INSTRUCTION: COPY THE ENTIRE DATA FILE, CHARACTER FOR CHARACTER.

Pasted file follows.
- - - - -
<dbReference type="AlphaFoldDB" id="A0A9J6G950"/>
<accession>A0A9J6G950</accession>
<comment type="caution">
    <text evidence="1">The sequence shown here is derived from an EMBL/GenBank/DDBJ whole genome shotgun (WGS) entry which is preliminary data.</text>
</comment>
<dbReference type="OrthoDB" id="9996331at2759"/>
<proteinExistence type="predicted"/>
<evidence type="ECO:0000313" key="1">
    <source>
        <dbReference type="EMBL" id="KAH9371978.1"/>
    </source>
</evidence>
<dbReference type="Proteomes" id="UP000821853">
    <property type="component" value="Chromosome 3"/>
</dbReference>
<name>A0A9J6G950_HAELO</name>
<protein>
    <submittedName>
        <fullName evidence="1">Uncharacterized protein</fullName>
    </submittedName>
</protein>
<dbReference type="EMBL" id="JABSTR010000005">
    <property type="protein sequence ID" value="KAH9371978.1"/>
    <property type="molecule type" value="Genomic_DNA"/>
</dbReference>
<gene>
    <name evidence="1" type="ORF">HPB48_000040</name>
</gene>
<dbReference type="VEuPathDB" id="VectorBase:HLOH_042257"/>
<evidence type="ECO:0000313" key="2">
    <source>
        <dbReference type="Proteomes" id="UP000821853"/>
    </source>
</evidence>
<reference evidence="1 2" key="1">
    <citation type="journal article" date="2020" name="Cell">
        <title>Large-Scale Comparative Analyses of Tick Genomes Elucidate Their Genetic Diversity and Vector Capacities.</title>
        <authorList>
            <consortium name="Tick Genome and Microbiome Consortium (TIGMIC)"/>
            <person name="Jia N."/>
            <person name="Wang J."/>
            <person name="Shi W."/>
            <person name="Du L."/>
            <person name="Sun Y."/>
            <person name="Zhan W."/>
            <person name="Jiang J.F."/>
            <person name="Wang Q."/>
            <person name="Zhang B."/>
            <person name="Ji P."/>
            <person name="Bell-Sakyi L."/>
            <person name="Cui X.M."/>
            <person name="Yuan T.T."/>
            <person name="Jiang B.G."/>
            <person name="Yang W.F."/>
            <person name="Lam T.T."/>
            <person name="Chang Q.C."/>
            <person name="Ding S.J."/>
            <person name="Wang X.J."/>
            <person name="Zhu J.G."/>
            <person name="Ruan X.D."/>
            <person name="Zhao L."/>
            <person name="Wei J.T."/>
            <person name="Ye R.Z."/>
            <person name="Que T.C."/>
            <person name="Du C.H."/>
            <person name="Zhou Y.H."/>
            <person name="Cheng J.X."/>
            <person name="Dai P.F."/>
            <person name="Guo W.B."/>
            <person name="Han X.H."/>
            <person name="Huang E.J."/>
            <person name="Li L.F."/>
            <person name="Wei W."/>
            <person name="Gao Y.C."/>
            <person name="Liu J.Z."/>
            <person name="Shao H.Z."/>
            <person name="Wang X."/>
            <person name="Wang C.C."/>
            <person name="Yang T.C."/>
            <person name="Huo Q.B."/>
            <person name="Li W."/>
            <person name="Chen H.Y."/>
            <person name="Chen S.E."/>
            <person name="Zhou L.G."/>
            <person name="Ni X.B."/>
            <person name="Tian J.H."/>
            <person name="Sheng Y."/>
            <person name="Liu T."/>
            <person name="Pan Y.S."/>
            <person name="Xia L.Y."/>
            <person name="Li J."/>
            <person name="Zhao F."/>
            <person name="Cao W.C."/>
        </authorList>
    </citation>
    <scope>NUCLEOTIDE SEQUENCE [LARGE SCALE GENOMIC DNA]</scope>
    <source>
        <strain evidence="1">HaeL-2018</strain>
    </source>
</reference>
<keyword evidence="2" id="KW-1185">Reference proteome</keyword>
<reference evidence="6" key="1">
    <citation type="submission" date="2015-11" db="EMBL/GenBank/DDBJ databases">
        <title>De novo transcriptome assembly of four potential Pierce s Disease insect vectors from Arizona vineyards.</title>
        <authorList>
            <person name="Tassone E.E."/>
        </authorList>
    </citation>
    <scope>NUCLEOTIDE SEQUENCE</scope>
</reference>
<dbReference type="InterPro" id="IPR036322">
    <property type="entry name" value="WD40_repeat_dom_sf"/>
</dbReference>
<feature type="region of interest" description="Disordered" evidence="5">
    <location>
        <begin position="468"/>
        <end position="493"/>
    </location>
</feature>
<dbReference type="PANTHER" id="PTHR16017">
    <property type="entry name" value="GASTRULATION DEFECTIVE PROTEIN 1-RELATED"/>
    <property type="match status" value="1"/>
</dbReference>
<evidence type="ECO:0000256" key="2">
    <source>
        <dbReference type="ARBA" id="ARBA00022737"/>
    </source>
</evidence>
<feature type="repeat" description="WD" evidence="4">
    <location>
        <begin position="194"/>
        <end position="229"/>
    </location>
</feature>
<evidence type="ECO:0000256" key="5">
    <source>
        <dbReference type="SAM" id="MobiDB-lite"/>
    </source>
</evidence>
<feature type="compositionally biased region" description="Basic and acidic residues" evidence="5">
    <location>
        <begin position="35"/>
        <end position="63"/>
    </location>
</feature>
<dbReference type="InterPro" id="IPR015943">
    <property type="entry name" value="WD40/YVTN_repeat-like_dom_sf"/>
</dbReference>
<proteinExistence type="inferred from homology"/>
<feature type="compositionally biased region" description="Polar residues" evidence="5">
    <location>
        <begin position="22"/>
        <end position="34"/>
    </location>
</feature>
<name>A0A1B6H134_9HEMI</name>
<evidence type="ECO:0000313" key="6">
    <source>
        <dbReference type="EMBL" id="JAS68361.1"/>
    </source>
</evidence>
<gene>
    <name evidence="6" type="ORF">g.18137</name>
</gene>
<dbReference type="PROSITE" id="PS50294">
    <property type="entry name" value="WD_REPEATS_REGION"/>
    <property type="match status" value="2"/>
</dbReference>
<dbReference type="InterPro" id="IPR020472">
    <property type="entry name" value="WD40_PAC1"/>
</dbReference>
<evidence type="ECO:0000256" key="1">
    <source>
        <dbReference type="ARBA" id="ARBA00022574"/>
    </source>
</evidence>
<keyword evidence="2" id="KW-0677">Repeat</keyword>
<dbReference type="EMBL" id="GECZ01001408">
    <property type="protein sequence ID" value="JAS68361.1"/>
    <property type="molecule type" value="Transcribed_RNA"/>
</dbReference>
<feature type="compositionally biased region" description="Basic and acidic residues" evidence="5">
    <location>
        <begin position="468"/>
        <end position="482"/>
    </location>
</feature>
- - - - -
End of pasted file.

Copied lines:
<dbReference type="AlphaFoldDB" id="A0A9J6G950"/>
<accession>A0A9J6G950</accession>
<comment type="caution">
    <text evidence="1">The sequence shown here is derived from an EMBL/GenBank/DDBJ whole genome shotgun (WGS) entry which is preliminary data.</text>
</comment>
<dbReference type="OrthoDB" id="9996331at2759"/>
<proteinExistence type="predicted"/>
<evidence type="ECO:0000313" key="1">
    <source>
        <dbReference type="EMBL" id="KAH9371978.1"/>
    </source>
</evidence>
<dbReference type="Proteomes" id="UP000821853">
    <property type="component" value="Chromosome 3"/>
</dbReference>
<name>A0A9J6G950_HAELO</name>
<protein>
    <submittedName>
        <fullName evidence="1">Uncharacterized protein</fullName>
    </submittedName>
</protein>
<dbReference type="EMBL" id="JABSTR010000005">
    <property type="protein sequence ID" value="KAH9371978.1"/>
    <property type="molecule type" value="Genomic_DNA"/>
</dbReference>
<gene>
    <name evidence="1" type="ORF">HPB48_000040</name>
</gene>
<dbReference type="VEuPathDB" id="VectorBase:HLOH_042257"/>
<evidence type="ECO:0000313" key="2">
    <source>
        <dbReference type="Proteomes" id="UP000821853"/>
    </source>
</evidence>
<reference evidence="1 2" key="1">
    <citation type="journal article" date="2020" name="Cell">
        <title>Large-Scale Comparative Analyses of Tick Genomes Elucidate Their Genetic Diversity and Vector Capacities.</title>
        <authorList>
            <consortium name="Tick Genome and Microbiome Consortium (TIGMIC)"/>
            <person name="Jia N."/>
            <person name="Wang J."/>
            <person name="Shi W."/>
            <person name="Du L."/>
            <person name="Sun Y."/>
            <person name="Zhan W."/>
            <person name="Jiang J.F."/>
            <person name="Wang Q."/>
            <person name="Zhang B."/>
            <person name="Ji P."/>
            <person name="Bell-Sakyi L."/>
            <person name="Cui X.M."/>
            <person name="Yuan T.T."/>
            <person name="Jiang B.G."/>
            <person name="Yang W.F."/>
            <person name="Lam T.T."/>
            <person name="Chang Q.C."/>
            <person name="Ding S.J."/>
            <person name="Wang X.J."/>
            <person name="Zhu J.G."/>
            <person name="Ruan X.D."/>
            <person name="Zhao L."/>
            <person name="Wei J.T."/>
            <person name="Ye R.Z."/>
            <person name="Que T.C."/>
            <person name="Du C.H."/>
            <person name="Zhou Y.H."/>
            <person name="Cheng J.X."/>
            <person name="Dai P.F."/>
            <person name="Guo W.B."/>
            <person name="Han X.H."/>
            <person name="Huang E.J."/>
            <person name="Li L.F."/>
            <person name="Wei W."/>
            <person name="Gao Y.C."/>
            <person name="Liu J.Z."/>
            <person name="Shao H.Z."/>
            <person name="Wang X."/>
            <person name="Wang C.C."/>
            <person name="Yang T.C."/>
            <person name="Huo Q.B."/>
            <person name="Li W."/>
            <person name="Chen H.Y."/>
            <person name="Chen S.E."/>
            <person name="Zhou L.G."/>
            <person name="Ni X.B."/>
            <person name="Tian J.H."/>
            <person name="Sheng Y."/>
            <person name="Liu T."/>
            <person name="Pan Y.S."/>
            <person name="Xia L.Y."/>
            <person name="Li J."/>
            <person name="Zhao F."/>
            <person name="Cao W.C."/>
        </authorList>
    </citation>
    <scope>NUCLEOTIDE SEQUENCE [LARGE SCALE GENOMIC DNA]</scope>
    <source>
        <strain evidence="1">HaeL-2018</strain>
    </source>
</reference>
<keyword evidence="2" id="KW-1185">Reference proteome</keyword>
<reference evidence="6" key="1">
    <citation type="submission" date="2015-11" db="EMBL/GenBank/DDBJ databases">
        <title>De novo transcriptome assembly of four potential Pierce s Disease insect vectors from Arizona vineyards.</title>
        <authorList>
            <person name="Tassone E.E."/>
        </authorList>
    </citation>
    <scope>NUCLEOTIDE SEQUENCE</scope>
</reference>
<dbReference type="InterPro" id="IPR036322">
    <property type="entry name" value="WD40_repeat_dom_sf"/>
</dbReference>
<feature type="region of interest" description="Disordered" evidence="5">
    <location>
        <begin position="468"/>
        <end position="493"/>
    </location>
</feature>
<dbReference type="PANTHER" id="PTHR16017">
    <property type="entry name" value="GASTRULATION DEFECTIVE PROTEIN 1-RELATED"/>
    <property type="match status" value="1"/>
</dbReference>
<evidence type="ECO:0000256" key="2">
    <source>
        <dbReference type="ARBA" id="ARBA00022737"/>
    </source>
</evidence>
<feature type="repeat" description="WD" evidence="4">
    <location>
        <begin position="194"/>
        <end position="229"/>
    </location>
</feature>
<evidence type="ECO:0000256" key="5">
    <source>
        <dbReference type="SAM" id="MobiDB-lite"/>
    </source>
</evidence>
<feature type="compositionally biased region" description="Basic and acidic residues" evidence="5">
    <location>
        <begin position="35"/>
        <end position="63"/>
    </location>
</feature>
<dbReference type="InterPro" id="IPR015943">
    <property type="entry name" value="WD40/YVTN_repeat-like_dom_sf"/>
</dbReference>
<proteinExistence type="inferred from homology"/>
<feature type="compositionally biased region" description="Polar residues" evidence="5">
    <location>
        <begin position="22"/>
        <end position="34"/>
    </location>
</feature>
<name>A0A1B6H134_9HEMI</name>
<evidence type="ECO:0000313" key="6">
    <source>
        <dbReference type="EMBL" id="JAS68361.1"/>
    </source>
</evidence>
<gene>
    <name evidence="6" type="ORF">g.18137</name>
</gene>
<dbReference type="PROSITE" id="PS50294">
    <property type="entry name" value="WD_REPEATS_REGION"/>
    <property type="match status" value="2"/>
</dbReference>
<dbReference type="InterPro" id="IPR020472">
    <property type="entry name" value="WD40_PAC1"/>
</dbReference>
<evidence type="ECO:0000256" key="1">
    <source>
        <dbReference type="ARBA" id="ARBA00022574"/>
    </source>
</evidence>
<keyword evidence="2" id="KW-0677">Repeat</keyword>
<dbReference type="EMBL" id="GECZ01001408">
    <property type="protein sequence ID" value="JAS68361.1"/>
    <property type="molecule type" value="Transcribed_RNA"/>
</dbReference>
<feature type="compositionally biased region" description="Basic and acidic residues" evidence="5">
    <location>
        <begin position="468"/>
        <end position="482"/>
    </location>
</feature>